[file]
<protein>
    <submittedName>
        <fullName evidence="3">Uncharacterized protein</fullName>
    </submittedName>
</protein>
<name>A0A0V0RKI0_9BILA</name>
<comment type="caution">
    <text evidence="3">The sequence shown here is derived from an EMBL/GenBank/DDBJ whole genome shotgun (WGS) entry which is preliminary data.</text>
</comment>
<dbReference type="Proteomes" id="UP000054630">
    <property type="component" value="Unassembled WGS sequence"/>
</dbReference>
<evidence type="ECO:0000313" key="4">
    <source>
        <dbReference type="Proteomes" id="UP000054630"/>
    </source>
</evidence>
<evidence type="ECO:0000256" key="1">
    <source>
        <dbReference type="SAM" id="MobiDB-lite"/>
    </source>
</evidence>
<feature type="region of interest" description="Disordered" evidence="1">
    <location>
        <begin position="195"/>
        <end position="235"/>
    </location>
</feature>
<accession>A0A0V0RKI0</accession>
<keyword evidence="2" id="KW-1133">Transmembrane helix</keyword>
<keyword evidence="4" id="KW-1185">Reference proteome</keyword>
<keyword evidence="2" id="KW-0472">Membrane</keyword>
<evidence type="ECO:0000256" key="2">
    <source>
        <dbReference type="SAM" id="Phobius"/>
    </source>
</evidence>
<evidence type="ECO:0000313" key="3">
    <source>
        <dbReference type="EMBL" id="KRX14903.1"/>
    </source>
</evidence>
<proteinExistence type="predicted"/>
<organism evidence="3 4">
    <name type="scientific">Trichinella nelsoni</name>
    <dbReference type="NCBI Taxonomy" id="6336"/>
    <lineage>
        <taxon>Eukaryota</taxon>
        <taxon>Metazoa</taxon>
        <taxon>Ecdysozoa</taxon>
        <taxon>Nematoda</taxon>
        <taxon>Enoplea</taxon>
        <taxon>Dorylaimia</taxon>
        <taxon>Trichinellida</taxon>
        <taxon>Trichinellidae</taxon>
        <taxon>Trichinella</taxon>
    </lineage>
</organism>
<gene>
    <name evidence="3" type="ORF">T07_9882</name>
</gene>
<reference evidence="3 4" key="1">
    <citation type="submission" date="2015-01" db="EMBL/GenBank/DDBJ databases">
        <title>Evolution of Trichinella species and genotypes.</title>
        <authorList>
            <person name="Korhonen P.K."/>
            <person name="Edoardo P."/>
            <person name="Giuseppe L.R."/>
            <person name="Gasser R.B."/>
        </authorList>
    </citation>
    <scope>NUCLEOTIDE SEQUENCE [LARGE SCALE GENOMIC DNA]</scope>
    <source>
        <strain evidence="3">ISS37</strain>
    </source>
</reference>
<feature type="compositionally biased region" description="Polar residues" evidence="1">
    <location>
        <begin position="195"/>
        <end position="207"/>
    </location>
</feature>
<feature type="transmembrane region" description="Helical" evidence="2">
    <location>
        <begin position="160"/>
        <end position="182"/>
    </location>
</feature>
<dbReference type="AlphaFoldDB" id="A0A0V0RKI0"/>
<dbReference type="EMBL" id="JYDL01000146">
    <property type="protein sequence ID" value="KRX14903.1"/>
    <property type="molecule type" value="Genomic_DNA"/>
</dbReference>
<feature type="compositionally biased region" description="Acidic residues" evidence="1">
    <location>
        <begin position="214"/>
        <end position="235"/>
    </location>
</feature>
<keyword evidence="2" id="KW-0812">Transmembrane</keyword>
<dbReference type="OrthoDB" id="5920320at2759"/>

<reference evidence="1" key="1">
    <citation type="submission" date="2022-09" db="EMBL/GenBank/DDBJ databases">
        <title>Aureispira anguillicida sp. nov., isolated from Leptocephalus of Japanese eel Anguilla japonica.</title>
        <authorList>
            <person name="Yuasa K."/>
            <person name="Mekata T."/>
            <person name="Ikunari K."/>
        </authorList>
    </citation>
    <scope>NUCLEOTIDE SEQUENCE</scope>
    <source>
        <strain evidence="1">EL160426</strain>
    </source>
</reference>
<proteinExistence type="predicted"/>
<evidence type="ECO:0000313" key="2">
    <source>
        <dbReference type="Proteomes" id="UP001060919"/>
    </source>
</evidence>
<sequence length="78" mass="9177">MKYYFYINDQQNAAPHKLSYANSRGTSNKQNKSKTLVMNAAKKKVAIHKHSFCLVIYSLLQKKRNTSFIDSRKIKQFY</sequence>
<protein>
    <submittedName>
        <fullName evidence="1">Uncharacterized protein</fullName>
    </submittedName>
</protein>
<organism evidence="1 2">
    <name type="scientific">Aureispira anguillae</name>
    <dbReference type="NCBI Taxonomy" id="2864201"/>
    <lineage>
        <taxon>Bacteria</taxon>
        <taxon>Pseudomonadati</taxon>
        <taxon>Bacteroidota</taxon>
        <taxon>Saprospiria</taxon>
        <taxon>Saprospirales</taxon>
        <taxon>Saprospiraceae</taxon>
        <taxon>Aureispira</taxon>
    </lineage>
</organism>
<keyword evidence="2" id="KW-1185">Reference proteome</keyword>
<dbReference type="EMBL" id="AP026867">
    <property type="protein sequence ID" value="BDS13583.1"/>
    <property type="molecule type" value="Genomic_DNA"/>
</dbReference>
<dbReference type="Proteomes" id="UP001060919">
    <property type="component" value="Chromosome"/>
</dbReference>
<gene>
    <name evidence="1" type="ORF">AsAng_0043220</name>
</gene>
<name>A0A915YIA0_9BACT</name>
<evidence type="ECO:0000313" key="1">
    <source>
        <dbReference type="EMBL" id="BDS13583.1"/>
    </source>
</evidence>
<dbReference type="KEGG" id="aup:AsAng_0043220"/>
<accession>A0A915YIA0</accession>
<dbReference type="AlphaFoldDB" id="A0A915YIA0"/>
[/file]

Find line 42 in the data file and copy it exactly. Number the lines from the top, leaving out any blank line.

</evidence>